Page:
Nasdaq markets are still the best place for a company to raise money despite the rapid rise of the initial coin offering (ICO) in the cryptocurrency world, the vice chairman of the U.S. stock exchange told CNBC on Tuesday.
Speaking to CNBC on the sidelines of the Web Summit technology conference in Lisbon, Portugal, Nasdaq Vice Chair Bruce Aust played down the threat of ICOs.
"We are a regulated market, I think that's the difference between us and an ICO. And we'll see at some point those markets become regulated and that will change everything," Aust said.
"It's very young and early stage and Nasdaq has always been at the forefront of helping companies raise capital, whether it be in the Nasdaq private market or through the Nasdaq public markets. So we believe that we are the market for companies to raise capital."
An ICO is when a company issues a digital coin or token in exchange for a cryptocurrency in order to raise cash. The people who invest typically don't get an equity stake in the company, but can trade the coin on an exchange or use it to do something with the company.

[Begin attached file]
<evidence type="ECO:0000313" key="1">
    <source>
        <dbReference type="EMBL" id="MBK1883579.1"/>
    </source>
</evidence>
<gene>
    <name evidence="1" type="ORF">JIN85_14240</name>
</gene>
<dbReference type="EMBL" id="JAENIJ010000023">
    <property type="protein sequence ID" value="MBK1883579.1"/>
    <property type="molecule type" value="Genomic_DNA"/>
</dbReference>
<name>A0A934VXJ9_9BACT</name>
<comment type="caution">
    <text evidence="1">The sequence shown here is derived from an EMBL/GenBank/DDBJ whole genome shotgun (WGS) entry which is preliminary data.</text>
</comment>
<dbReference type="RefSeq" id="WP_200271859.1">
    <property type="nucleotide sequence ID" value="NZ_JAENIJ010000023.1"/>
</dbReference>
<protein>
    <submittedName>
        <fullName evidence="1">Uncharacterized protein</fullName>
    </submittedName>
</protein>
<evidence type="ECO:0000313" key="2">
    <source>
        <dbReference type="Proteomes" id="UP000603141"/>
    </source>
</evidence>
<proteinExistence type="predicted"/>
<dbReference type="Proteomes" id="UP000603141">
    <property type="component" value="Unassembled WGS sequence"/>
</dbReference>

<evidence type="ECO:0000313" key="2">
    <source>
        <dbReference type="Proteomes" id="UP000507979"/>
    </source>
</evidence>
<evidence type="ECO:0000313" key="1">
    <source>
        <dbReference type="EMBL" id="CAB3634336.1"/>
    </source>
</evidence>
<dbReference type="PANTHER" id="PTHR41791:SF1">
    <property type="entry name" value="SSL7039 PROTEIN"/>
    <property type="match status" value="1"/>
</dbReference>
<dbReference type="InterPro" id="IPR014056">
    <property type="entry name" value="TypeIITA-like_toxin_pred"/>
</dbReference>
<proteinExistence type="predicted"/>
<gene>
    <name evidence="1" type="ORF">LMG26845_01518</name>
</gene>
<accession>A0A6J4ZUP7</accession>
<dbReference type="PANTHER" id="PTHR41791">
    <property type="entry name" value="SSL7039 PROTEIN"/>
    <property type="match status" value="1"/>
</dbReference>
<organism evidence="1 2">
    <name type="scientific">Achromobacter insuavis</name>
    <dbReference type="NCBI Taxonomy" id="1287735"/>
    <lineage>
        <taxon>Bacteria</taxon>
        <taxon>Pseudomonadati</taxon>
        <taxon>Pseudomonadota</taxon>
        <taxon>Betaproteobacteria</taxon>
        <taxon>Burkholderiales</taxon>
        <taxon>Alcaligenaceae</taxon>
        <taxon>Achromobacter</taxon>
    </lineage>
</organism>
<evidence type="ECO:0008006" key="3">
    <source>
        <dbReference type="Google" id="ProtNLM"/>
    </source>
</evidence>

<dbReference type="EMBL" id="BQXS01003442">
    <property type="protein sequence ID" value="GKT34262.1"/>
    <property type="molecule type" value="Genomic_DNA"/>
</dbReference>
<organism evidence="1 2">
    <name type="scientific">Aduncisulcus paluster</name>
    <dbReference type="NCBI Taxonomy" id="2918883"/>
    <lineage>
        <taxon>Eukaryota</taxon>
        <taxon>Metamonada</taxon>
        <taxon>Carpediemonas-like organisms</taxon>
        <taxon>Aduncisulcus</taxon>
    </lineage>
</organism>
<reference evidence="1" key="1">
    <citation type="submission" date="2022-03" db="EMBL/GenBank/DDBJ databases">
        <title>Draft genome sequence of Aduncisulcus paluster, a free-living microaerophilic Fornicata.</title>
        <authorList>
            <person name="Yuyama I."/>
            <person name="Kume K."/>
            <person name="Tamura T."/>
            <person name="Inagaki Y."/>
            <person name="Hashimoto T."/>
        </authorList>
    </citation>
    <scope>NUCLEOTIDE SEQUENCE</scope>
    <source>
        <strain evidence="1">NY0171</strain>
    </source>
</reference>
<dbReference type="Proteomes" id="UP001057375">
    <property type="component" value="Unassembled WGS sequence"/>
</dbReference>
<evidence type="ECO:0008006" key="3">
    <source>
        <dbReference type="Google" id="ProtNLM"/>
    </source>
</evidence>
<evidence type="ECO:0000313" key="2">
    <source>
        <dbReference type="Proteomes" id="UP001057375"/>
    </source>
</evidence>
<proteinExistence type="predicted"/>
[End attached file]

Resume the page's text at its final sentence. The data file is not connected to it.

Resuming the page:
It bears some similarities to initial public offerings (IPO), where an investors buys shares in a company. But with an IPO, a person often has a stake in the company. Because of this, some have seen ICOs as a potential threat to the IPO model. But they remain unregulated.
The ICO market is still tiny compared to the IPO market. Companies have raised around $3.2 billion so far this year from ICOs, according to Coinschedule, a website that tracks this information. In comparison, companies have raised $126.9 billion via IPOs up to the end of the third quarter, a recent study by EY shows.
Many have also poured cold water on the fundraising method. Wikipedia founder Jimmy Wales told CNBC in a recent interview that ICOs are an "absolute scam." And regulators in China and South Korea have slapped outright bans on ICOs. However, authorities in other jurisdictions, such as Abu Dhabi in the United Arab Emirates, are looking to bring ICOs into the regulatory fold.